Some of these have certainly been works in process—they may not be pretty and likely are not sustainable. But it’s something, and it works for now. These quickly developed means of “safe” shopping attract customers and add revenue. So, kudos for teams that developed quick solutions—this clearly required hard work, leadership, and creativity. After all, in today’s environment, the ability to serve customers and support a banner or brand that would be struggling even further without these new capabilities is a big win.
Whether you as a retailer had strong omnichannel capabilities or were just at the starting point, it’s clear that some of the new areas of focus such as curbside pickup are here to stay. However, there is a level of staffing, logistics, and collaboration that is above and beyond what most retail store models are prepared for. Further, the organizational and role impacts, as well as change implications across various operational aspects, can be significant.
Since few will be willing to invest significantly in new technology—at least for a while, retailers must be highly cognizant that their store associate roles and operational processes will continue to change dramatically over the next month and year. This change won’t be subtle. We believe that sustaining the ability to test, assess, learn, revise, and repeat—and ensure the communications with your store teams are wide open to keep them informed of these continual changes and engaged as your internal brand ambassadors—will be the difference between those brands who succeed and those who fail.
What do you do next? How do you move from scrappy to excellent and continue delighting your customers? Just as important, how do you avoid making mistakes and negatively impacting customer experience? “Scrappy” is ok when it has to be, but it can also be a recipe for disaster if it becomes, well, scrappy without the “S.”
To keep the focus on the “S,” here are six components that are imperative in today’s omni-channel shopping environment, especially with curbside in the post-Covid-19 world:
- Focus on SERVICE. Acknowledge orders, questions, and feedback. Over-communicate with your customers and associates. Focus on beating expectations, with appropriate speed and desired convenience. Even though we predict that consumer demand to shop will be strong in many ways, understand that some customers may be nervous or hesitant about re-entering your stores. Equip and empower your associates to make decisions that maintain the highest level of customer service.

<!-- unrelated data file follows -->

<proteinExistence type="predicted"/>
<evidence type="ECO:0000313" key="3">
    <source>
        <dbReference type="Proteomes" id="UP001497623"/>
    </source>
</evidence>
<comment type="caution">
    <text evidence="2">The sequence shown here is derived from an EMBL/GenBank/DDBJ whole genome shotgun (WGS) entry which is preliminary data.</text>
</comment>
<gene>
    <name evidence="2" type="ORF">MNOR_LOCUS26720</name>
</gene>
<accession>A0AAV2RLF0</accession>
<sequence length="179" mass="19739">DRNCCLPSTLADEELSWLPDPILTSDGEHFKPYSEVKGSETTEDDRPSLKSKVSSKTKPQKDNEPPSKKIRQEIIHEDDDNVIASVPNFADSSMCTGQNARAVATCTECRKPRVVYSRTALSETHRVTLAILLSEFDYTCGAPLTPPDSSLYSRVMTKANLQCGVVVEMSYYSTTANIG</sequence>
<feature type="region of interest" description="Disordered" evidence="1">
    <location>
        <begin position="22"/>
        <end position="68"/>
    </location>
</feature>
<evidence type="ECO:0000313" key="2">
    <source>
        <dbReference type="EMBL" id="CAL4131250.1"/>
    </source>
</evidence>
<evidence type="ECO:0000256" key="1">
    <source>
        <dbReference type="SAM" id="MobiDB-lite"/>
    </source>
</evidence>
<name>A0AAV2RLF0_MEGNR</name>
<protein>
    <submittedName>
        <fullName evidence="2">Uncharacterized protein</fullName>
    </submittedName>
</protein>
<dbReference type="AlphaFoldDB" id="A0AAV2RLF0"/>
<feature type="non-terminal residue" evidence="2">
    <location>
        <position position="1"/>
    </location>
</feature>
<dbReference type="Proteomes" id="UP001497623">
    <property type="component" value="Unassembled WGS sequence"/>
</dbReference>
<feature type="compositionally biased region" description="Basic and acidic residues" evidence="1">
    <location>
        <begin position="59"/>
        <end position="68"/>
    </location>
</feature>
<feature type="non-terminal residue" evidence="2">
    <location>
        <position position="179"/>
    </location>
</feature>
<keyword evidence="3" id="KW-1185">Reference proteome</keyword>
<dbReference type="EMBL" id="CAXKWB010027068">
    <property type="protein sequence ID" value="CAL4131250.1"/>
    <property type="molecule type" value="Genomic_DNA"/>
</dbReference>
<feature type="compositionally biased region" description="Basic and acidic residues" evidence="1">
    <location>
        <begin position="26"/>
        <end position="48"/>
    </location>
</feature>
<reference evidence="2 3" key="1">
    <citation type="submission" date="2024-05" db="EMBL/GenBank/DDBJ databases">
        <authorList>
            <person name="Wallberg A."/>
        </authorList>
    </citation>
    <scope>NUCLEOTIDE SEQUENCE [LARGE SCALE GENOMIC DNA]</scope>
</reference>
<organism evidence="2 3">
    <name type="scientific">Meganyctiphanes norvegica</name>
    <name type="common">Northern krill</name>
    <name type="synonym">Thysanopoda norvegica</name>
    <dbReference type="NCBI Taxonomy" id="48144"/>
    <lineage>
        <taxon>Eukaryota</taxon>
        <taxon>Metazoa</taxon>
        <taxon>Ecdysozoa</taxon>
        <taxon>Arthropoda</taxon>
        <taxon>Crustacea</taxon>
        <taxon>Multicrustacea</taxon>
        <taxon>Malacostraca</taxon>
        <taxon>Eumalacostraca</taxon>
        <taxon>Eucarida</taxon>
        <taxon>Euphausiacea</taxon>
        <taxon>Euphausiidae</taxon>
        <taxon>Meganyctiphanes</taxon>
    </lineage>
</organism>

- Where possible, keep it SIMPLE. Avoid excess complexity, especially in customer experience. Use fewer steps and make things easy to understand.
- In today’s environment, above all, ensure the process is SAFE. Make it easy to maintain distance in and around your stores. If possible, encourage contactless transactions. Provide customers options for masks, hand sanitizer, and wipes—and keep them required for associates, for now. But don’t make it scary. Make sure your signage and any PPE worn by employees reflects messaging that is welcoming, assuring, and calming—keep this in mind when determining colors, wording, and font choices you are using.
- Have a SUPPORT model. Respond to questions and concerns—from both customers and associates. It is important to be able to effectively manage returns, and ensure your reverse processes follow other customer-centric guidelines: service, simple, safe. Ensure stability across channels and touch points.
- Keep it all SEAMLESS, across website, mobile, store, and now—including your parking lot and curbside. Remove barriers to service, speed, and completing the transaction.
- Finally, ensure SUSTAINMENT. In addition to key customer-facing processes, review your back-office processes and tools. What foundational elements need to be changed to sustain your new capabilities across planning, fulfillment, inventory visibility, data/attributes, analytics, and more?
The curbside experience, combining service and supply chain elements, is new to many retail brands and a challenge to all. Several retailers I’ve visited have a few of the above elements going well, yet very few are hitting on all of them as well as they could—and I’m sure they would agree. As with all omni capabilities, success combines the shopping experience (website, mobile, etc.), store operations, inventory visibility, customer service, CRM, and more, with tight integration for an ultimate customer experience test.
Store operations functions and processes will continue to evolve over the coming months, and as retail expert Joe Skorupa pointed out in a recent blog, “Retail’s Moonshot Moment: Once-in-a-Lifetime Opportunity,” it’s critical that retailers acknowledge the changes and the opportunities their teams are facing. Again, these new ways of operating won’t—nor should they—be subtle. The ability to manage these changes well, without bumps, with minimal friction, will be your competitive advantage.
If you’re interested in how you can take advantage of the opportunities that are being presented as the fog from this disruption begins to lift, we would be happy to start a discussion. The Parker Avery Group has developed a set of “reconstruction” services
that are designed to quickly get your business moving in a direction that will provide benefits in the near term as well as strategically in the future:
- Operational Risk Assessment
- Business and Technology Roadmap Reinvent
- Organization Reset
- Tailored Intelligence
If you would like to talk about any of these services and how they may apply to your situation, please don’t hesitate to reach out to us.
Wishing you the very best,
Cover image by Piotr Kowalski from Pixabay